The Chimney Sweeper
Literary analysis of The Chimney Sweeper
TENTATIVE THESIS STATEMENT: Two themes of the utmost importance to highlight are the oppression of innocent children and the conflict of commercial values versus human values. Blake uses homophones, similes, and metonymy, a type of metaphor, as literary devices to develop and emphasize these two themes.
A poetic analysis of “The Chimney Sweeper” for thesis development.
I. Children, especially the younger age group, do not necessarily understand what is right nor what is wrong. There is a level of innocence that is granted to every child. This poem showcases the oppression of such innocent children.
A. In a way, the father of the young sweep, whom happens to be the narrator, sells his son into slavery.
B. The Young Sweep is put to work before he can use or form proper words.
C. These innocent young children work and sleep in chimney soot. It appears that bathing is not something that is readily available.
II. Commercial values versus human values.
A. A dirty job has to be done. Who is supposed to do this job that no one wants to do?
B. It is a business or commercial advantage to be had by keeping most of the profits for the pockets of the owner while increasing production via enslaving poor innocent children. It is also an economic gain to feed small children than it is to feed adults.
III. Types of literary devices being used to emphasize these two themes: homophones, similes, and metaphors.
A. The use of the word ‘weep to mean sweep and to visualize the cry of the oppressed children is a wonderfully placed homophone.
B. The simile used to compare Tom Dacre’s hair to a lamb is a well placed correlation of innocence.
- 1 INTRODUCTION
- 2 BODY
- 3 Conclusion
1. There are multiple themes conveyed through a myriad of literary devices to note throughout “The Sweeper”.
2. Thesis statement – Two themes of the utmost importance to highlight are the oppression of innocent children and the conflict of commercial values versus human values. Blake uses homophones, similes, and metonymy, a type of metaphor, as literary devices to develop and emphasize these two themes.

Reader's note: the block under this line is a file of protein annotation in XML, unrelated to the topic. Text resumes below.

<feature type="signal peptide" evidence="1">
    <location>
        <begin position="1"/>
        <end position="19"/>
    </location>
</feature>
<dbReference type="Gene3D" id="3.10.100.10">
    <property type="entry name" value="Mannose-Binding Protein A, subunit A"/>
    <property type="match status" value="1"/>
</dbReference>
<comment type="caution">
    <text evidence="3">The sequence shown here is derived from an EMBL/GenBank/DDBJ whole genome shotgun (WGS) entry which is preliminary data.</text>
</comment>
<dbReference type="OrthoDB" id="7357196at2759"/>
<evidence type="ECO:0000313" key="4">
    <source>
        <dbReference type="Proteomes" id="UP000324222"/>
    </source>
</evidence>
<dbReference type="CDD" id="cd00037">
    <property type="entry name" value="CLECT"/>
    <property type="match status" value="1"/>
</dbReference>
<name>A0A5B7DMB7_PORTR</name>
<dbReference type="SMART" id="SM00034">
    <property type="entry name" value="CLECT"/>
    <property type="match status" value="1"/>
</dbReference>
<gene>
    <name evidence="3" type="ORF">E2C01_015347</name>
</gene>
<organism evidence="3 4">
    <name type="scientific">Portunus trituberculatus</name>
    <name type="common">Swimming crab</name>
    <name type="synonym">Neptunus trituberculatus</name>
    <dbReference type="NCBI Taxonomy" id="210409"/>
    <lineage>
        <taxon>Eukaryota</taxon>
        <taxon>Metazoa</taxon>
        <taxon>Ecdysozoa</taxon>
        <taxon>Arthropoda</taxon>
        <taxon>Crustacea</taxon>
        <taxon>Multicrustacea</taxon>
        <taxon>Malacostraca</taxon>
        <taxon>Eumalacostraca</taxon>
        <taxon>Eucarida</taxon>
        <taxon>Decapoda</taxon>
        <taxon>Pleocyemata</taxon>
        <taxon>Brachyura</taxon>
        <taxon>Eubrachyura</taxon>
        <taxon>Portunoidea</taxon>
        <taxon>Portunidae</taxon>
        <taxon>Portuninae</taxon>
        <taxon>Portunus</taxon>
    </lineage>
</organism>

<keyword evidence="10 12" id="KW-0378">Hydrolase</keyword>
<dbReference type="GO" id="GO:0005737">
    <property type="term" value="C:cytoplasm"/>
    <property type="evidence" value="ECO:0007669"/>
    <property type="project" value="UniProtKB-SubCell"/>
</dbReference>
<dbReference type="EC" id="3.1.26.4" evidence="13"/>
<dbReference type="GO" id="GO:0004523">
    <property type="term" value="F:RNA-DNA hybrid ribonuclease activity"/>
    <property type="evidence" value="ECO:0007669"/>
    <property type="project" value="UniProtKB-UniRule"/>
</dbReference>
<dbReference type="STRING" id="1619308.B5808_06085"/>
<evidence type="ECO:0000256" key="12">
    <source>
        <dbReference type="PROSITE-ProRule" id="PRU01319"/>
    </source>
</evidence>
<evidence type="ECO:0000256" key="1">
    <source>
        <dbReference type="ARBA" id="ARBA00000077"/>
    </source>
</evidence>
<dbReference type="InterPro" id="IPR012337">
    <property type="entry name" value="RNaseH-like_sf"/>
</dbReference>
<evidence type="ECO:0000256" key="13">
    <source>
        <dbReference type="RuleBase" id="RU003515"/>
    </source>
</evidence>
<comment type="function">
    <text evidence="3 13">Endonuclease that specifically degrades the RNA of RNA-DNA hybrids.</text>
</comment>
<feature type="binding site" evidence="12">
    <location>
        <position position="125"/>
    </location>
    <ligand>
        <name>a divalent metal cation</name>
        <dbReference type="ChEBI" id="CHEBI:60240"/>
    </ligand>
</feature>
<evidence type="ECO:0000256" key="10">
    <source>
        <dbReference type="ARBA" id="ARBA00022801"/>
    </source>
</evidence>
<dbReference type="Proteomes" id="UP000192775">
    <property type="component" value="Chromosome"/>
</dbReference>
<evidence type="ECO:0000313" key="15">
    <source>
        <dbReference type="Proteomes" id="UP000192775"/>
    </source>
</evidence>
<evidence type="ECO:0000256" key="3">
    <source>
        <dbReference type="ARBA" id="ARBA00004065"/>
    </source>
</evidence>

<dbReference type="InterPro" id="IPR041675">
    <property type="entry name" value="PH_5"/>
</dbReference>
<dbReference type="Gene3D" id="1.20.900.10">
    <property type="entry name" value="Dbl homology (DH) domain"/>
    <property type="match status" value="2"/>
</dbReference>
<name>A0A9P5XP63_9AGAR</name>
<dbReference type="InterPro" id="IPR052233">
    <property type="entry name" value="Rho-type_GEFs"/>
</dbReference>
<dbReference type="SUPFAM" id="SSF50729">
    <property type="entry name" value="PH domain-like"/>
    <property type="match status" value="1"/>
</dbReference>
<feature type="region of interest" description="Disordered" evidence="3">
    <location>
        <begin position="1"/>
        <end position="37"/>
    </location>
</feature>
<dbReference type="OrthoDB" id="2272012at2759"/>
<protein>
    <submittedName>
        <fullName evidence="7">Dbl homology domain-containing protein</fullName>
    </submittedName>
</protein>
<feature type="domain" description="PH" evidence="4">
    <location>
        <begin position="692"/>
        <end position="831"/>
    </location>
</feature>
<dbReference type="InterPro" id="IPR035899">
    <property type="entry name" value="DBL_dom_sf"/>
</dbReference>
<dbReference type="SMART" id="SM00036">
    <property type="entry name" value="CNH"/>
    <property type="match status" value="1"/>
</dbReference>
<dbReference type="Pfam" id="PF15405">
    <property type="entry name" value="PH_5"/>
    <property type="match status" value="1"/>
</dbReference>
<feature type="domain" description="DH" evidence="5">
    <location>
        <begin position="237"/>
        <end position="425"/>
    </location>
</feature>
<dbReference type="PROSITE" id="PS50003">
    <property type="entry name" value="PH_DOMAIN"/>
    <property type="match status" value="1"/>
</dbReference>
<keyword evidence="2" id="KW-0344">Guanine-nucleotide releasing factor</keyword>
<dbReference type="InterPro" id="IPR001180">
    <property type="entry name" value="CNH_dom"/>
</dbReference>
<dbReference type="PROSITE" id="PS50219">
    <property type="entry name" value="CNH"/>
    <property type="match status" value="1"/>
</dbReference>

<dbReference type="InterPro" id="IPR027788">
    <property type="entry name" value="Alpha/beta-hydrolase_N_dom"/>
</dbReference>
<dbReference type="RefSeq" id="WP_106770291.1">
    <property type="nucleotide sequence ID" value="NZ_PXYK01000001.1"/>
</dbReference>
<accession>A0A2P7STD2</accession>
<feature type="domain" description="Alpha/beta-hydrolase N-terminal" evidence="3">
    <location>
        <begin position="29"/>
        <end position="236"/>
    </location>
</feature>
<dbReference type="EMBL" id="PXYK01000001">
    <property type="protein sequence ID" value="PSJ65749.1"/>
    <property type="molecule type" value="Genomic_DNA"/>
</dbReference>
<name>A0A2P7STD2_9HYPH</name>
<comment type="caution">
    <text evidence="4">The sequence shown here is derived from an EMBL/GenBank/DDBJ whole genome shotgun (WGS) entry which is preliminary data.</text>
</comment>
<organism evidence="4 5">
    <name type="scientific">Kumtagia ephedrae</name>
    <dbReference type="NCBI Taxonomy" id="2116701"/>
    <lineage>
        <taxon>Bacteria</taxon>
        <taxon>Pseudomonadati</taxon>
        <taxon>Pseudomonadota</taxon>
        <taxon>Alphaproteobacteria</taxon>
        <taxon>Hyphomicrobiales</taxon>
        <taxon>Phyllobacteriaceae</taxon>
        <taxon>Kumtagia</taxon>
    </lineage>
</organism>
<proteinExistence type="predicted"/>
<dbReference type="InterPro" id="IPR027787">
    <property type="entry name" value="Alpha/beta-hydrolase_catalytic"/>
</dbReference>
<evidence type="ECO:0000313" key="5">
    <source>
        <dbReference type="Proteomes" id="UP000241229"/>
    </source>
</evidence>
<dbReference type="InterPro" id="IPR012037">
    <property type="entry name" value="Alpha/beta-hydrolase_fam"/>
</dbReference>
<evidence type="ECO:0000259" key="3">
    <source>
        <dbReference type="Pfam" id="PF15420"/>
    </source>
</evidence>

1. First Main Idea: The first stanza illustrates the oppression of this poor young sweep
and the travesty of the sleeping conditions.
a. The narrator was sold at such a young age the word sweep could not even be uttered correctly hence the line “Could scarcely cry “‘weep! ‘weep! ‘weep! ‘weep!” (Blake, 2018, p. 820). This is an example of a homophone.
b. Line four of the first stanza makes note of the horrid conditions in which the narrator is bound to, as soot seems to take the place of a comfortable bed or pillow. There is also some slight alliteration being used in line four with the words so, sweep, soot, and sleep. Line four is as follows: “So your chimneys I sweep, and in soot I sleep.” (Blake, 2018, p. 820).
2. Second main idea: The clash of commercial values and human values. a. Someone has to do the job of a chimney sweeper, however not at the expense of a proper childhood. The value of the lives of these children is nonexistent. They are used as cheap labor for a hazardous task, which makes the commercial value of these children extremely high while showcasing the lowly value of these kids as human beings.
b. These children are forced to breath in black soot at the cost of their health which ultimately leads to the loss of life at a young age. The dangers of this soot is highlighted in the third and fourth lines of stanza three, “That thousands of sweepers, Dick, Joe, Ned, and Jack, Were all of them locked up in coffns of black.” (Blake, 2018, p. 821).
1. There are many travesties to note in this particular poem. The author, William Blake, portrays his logic very distinctly. The oppression of such innocent children is conveyed in such a way as to make the reader cringe with emotions of anger, sadness, and displeasure. These emotions lead to the reader’s contemplation of the commercial advantages of free labor and child abuse, and how they manipulate and affect society’s outlook on the view of human values concerning the less fortunate.
2. William Blake’s use of literary devices to emphasize these points are both entertaining and thought provoking.